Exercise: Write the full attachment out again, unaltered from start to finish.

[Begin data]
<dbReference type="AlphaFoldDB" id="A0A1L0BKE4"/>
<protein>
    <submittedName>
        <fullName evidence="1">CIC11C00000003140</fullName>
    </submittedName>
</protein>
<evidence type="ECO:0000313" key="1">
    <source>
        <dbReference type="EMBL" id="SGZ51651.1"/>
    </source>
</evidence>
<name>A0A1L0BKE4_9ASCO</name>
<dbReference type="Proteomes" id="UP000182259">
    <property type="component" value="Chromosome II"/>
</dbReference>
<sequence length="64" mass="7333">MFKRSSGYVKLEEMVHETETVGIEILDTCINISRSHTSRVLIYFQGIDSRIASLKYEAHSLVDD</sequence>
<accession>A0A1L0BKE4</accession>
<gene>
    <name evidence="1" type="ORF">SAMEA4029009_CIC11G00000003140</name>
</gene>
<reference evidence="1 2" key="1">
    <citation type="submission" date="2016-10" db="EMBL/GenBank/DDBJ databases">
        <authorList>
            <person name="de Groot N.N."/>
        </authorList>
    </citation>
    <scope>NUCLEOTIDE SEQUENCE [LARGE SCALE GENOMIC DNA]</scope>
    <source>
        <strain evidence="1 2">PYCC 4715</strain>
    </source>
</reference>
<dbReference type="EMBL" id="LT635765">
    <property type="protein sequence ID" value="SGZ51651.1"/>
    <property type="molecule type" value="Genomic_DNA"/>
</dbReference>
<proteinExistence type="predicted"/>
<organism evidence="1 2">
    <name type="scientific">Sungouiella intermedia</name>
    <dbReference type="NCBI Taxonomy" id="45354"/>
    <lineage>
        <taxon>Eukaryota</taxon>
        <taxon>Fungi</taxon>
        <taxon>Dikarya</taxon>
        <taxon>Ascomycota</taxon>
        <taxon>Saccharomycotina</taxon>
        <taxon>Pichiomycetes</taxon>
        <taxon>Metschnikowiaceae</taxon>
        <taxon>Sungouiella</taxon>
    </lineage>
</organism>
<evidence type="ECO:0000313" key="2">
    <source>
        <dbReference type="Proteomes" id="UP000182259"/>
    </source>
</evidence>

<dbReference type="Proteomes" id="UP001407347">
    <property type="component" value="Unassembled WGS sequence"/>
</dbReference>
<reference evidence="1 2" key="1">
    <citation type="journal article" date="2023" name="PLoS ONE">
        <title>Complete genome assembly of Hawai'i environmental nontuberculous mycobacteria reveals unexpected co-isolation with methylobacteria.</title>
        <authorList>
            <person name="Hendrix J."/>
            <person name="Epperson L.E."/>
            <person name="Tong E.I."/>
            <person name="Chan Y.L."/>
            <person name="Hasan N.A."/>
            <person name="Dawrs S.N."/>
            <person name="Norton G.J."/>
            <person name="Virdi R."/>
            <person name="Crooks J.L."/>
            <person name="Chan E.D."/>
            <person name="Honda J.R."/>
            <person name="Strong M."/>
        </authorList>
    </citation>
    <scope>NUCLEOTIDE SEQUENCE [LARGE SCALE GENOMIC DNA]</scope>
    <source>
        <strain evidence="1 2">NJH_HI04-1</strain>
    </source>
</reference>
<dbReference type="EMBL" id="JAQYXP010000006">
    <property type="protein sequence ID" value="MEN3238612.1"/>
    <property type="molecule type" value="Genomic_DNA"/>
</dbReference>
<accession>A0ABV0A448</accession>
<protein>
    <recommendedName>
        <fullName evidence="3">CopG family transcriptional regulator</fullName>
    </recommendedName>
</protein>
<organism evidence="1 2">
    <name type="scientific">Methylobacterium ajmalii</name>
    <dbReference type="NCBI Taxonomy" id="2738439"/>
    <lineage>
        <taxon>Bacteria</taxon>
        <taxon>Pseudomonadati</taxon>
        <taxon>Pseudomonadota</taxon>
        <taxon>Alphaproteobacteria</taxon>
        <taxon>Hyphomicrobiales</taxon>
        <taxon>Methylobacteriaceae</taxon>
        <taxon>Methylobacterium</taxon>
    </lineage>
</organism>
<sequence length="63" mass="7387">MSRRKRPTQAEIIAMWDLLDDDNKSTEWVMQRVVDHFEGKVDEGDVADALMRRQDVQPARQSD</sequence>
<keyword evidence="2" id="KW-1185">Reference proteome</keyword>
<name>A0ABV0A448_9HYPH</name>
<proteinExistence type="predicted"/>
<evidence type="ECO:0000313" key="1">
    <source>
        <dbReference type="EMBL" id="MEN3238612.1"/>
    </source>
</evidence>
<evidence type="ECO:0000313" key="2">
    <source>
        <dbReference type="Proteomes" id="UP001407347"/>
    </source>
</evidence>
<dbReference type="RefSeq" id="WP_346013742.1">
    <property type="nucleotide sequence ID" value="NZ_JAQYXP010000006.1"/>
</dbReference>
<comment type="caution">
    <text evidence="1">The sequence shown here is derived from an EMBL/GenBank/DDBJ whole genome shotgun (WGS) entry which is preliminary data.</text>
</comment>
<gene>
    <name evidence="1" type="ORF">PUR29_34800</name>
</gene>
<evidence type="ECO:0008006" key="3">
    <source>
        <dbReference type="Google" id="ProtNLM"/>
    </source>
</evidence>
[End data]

<dbReference type="AlphaFoldDB" id="A0A1L0BKE4"/>
<protein>
    <submittedName>
        <fullName evidence="1">CIC11C00000003140</fullName>
    </submittedName>
</protein>
<evidence type="ECO:0000313" key="1">
    <source>
        <dbReference type="EMBL" id="SGZ51651.1"/>
    </source>
</evidence>
<name>A0A1L0BKE4_9ASCO</name>
<dbReference type="Proteomes" id="UP000182259">
    <property type="component" value="Chromosome II"/>
</dbReference>
<sequence length="64" mass="7333">MFKRSSGYVKLEEMVHETETVGIEILDTCINISRSHTSRVLIYFQGIDSRIASLKYEAHSLVDD</sequence>
<accession>A0A1L0BKE4</accession>
<gene>
    <name evidence="1" type="ORF">SAMEA4029009_CIC11G00000003140</name>
</gene>
<reference evidence="1 2" key="1">
    <citation type="submission" date="2016-10" db="EMBL/GenBank/DDBJ databases">
        <authorList>
            <person name="de Groot N.N."/>
        </authorList>
    </citation>
    <scope>NUCLEOTIDE SEQUENCE [LARGE SCALE GENOMIC DNA]</scope>
    <source>
        <strain evidence="1 2">PYCC 4715</strain>
    </source>
</reference>
<dbReference type="EMBL" id="LT635765">
    <property type="protein sequence ID" value="SGZ51651.1"/>
    <property type="molecule type" value="Genomic_DNA"/>
</dbReference>
<proteinExistence type="predicted"/>
<organism evidence="1 2">
    <name type="scientific">Sungouiella intermedia</name>
    <dbReference type="NCBI Taxonomy" id="45354"/>
    <lineage>
        <taxon>Eukaryota</taxon>
        <taxon>Fungi</taxon>
        <taxon>Dikarya</taxon>
        <taxon>Ascomycota</taxon>
        <taxon>Saccharomycotina</taxon>
        <taxon>Pichiomycetes</taxon>
        <taxon>Metschnikowiaceae</taxon>
        <taxon>Sungouiella</taxon>
    </lineage>
</organism>
<evidence type="ECO:0000313" key="2">
    <source>
        <dbReference type="Proteomes" id="UP000182259"/>
    </source>
</evidence>

<dbReference type="Proteomes" id="UP001407347">
    <property type="component" value="Unassembled WGS sequence"/>
</dbReference>
<reference evidence="1 2" key="1">
    <citation type="journal article" date="2023" name="PLoS ONE">
        <title>Complete genome assembly of Hawai'i environmental nontuberculous mycobacteria reveals unexpected co-isolation with methylobacteria.</title>
        <authorList>
            <person name="Hendrix J."/>
            <person name="Epperson L.E."/>
            <person name="Tong E.I."/>
            <person name="Chan Y.L."/>
            <person name="Hasan N.A."/>
            <person name="Dawrs S.N."/>
            <person name="Norton G.J."/>
            <person name="Virdi R."/>
            <person name="Crooks J.L."/>
            <person name="Chan E.D."/>
            <person name="Honda J.R."/>
            <person name="Strong M."/>
        </authorList>
    </citation>
    <scope>NUCLEOTIDE SEQUENCE [LARGE SCALE GENOMIC DNA]</scope>
    <source>
        <strain evidence="1 2">NJH_HI04-1</strain>
    </source>
</reference>
<dbReference type="EMBL" id="JAQYXP010000006">
    <property type="protein sequence ID" value="MEN3238612.1"/>
    <property type="molecule type" value="Genomic_DNA"/>
</dbReference>
<accession>A0ABV0A448</accession>
<protein>
    <recommendedName>
        <fullName evidence="3">CopG family transcriptional regulator</fullName>
    </recommendedName>
</protein>
<organism evidence="1 2">
    <name type="scientific">Methylobacterium ajmalii</name>
    <dbReference type="NCBI Taxonomy" id="2738439"/>
    <lineage>
        <taxon>Bacteria</taxon>
        <taxon>Pseudomonadati</taxon>
        <taxon>Pseudomonadota</taxon>
        <taxon>Alphaproteobacteria</taxon>
        <taxon>Hyphomicrobiales</taxon>
        <taxon>Methylobacteriaceae</taxon>
        <taxon>Methylobacterium</taxon>
    </lineage>
</organism>
<sequence length="63" mass="7387">MSRRKRPTQAEIIAMWDLLDDDNKSTEWVMQRVVDHFEGKVDEGDVADALMRRQDVQPARQSD</sequence>
<keyword evidence="2" id="KW-1185">Reference proteome</keyword>
<name>A0ABV0A448_9HYPH</name>
<proteinExistence type="predicted"/>
<evidence type="ECO:0000313" key="1">
    <source>
        <dbReference type="EMBL" id="MEN3238612.1"/>
    </source>
</evidence>
<evidence type="ECO:0000313" key="2">
    <source>
        <dbReference type="Proteomes" id="UP001407347"/>
    </source>
</evidence>
<dbReference type="RefSeq" id="WP_346013742.1">
    <property type="nucleotide sequence ID" value="NZ_JAQYXP010000006.1"/>
</dbReference>
<comment type="caution">
    <text evidence="1">The sequence shown here is derived from an EMBL/GenBank/DDBJ whole genome shotgun (WGS) entry which is preliminary data.</text>
</comment>
<gene>
    <name evidence="1" type="ORF">PUR29_34800</name>
</gene>
<evidence type="ECO:0008006" key="3">
    <source>
        <dbReference type="Google" id="ProtNLM"/>
    </source>
</evidence>